Dawn Reader

Dawn Reader
from Open Door Coffee Co.; Hudson, OH; Oct. 26, 2016

Sunday, June 24, 2012

I'm the Type, Part II

A few more random thoughts about typewriters ...

1. The Hiram High School newspaper, The Panic.  Our typing teacher--Ms. DeAngelis (with the lovely first name of Antoinette!)--was the paper adviser my junior year.  I enjoyed working with her, though, as I look at what she wrote in my 1961 yearbook, I'm not so sure she knew me very well: "Best wishes to a cooperative young man."


My mother might want to have a chat with her ...

The paper--in typewriter days--took some doing.  We had to type our stories two times, once in columns (40 characters per column, I think), making sure to put slash marks at the end of the column to indicate how many spaces we would need to add or subtract in the final typing.  Adding the spaces made the columns right-justified (a no-brainer now in word-processing).  See below

The Hiram High Huskies defeated the G'Men///
of Garrettsville last night in a close-fought con-
test that ended with a brawl at center court, a///
brawl that Danny Dyer dominated; he person-/
ally dispatched 8 G'Men, all of whom needed//
medical attention afterwards.  Dyer did not////
a single scratch.  In the audience, Muhammad
Ali was impressed, saying he would not ever/
like to face Dyer in the ring, much less in a///
free-for-all at the end of a basketball game.//.

The re-typing would occur on mimeograph stencils--blue greasy paperish material, backed by a thin cardboard.  The typewriter keys would punch a hole in the blue sheet (errors had to be repaired with a noxious liquid the typist dabbed on, then blew on to dry, then typed over.  When the typing was over, the blue sheet would fit on a drum on the mimeograph machine--and out the copies, such as they were, would fly, ready to be collated and stapled (by hand, natch).

2. Joyce and I both type very quickly.  We agreed some years ago not to have any contests to determine who's the faster, the more accurate.  (I don't blame her for declining to compete.)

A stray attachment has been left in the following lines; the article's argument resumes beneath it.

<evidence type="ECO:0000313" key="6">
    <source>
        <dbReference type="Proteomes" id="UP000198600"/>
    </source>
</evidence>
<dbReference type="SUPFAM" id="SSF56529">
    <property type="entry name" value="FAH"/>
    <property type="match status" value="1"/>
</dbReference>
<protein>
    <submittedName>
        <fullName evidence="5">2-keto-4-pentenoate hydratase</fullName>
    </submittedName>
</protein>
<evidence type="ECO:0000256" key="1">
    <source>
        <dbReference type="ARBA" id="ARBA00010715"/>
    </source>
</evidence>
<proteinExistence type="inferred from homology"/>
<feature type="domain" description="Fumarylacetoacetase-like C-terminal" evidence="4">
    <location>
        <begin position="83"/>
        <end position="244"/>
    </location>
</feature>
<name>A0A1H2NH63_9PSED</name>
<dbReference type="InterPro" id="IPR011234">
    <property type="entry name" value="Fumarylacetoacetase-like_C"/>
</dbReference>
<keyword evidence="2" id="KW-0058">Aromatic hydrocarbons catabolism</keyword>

3. Writing Grad School Papers.  I finished my Ph.D. at KSU in 1977.  Sans computer.  For all my grad school papers--and there were many--this was the process:
   a. make hand-written notes
   b. write 1st draft in pen or pencil
   c. type 1st draft--make corrections in pencil
   d. type 2nd draft--make corrections in pencil
   e. type final draft (though other drafts occurred, depending on time available)
So ... that meant I wrote the whole damn thing by hand, typed the whole damn thing at least three times ...  As a result of this, I still print out drafts of reviews and essays and other writing.  Some of the speeches I gave at WRA went through a dozen drafts--or more.  I simply cannot type it once into the computer and do all my editing on the screen.  I need to see it all--in all its pages.  Retro, I know.

4. For about ten years, our son was a reporter with the Akron Beacon-Journal.  We had very carefully taught him to type the "real" way (the way we had both learned in typing class).  Fuggetaboudit.  When I watch him type, it appears to me as if he's almost using random fingering--whatever finger's available is fine with him!  He's pretty quick, but both his parents could kick his ass, keyboard-wise.

5. I watched my students type for years--eighth graders and high school juniors.  What I saw varied from two-finger hunt-and-peck to the "correct" way (i.e., my way).  I think they all probably had "keyboarding" lessons back in elementary and middle school.  But not everything "takes," as I know from my own sad experiences in calculus, chemistry, and band--not to mention my piano lessons (I will write about them one day).

Each new font required a separate element,
requiring the removal of the old, the
placement of the new ...
6. Things that pissed me off about typing on a typewriter: jamming keys, getting the paper back exactly on line after an erasure, having to go back and type underlines when I wanted to show italics, proofreading at the end of each page (before removing it from the machine) and realizing that a needed correction would require more space than I had (e.g., typing the word their when I meant they're; I can erase their, but they're needs more space!), nearing the end of the page and realizing I would not have enough room for the footnotes I needed (requiring me to re-type the entire f*****g page!), having to replace ribbons periodically (the IBM ones were expensive), having to change the typing element on the IBM whenever I wanted to use italic type--or change font ...

Jack and Charmian London
So ... lots of problems, lots of hassles, lots of wasted time.  A final thought: Jack London (1876-1916) married two women (not at the same time, duh), both of whom could type very well.  He would write longhand, then deliver the pages to his spouse, who would do the typing ...  Do I need to report what would happen in our house if I were to suggest such a procedure?  (That pneumatic sound you hear is not typing ; it's an automatic weapon's fire.)

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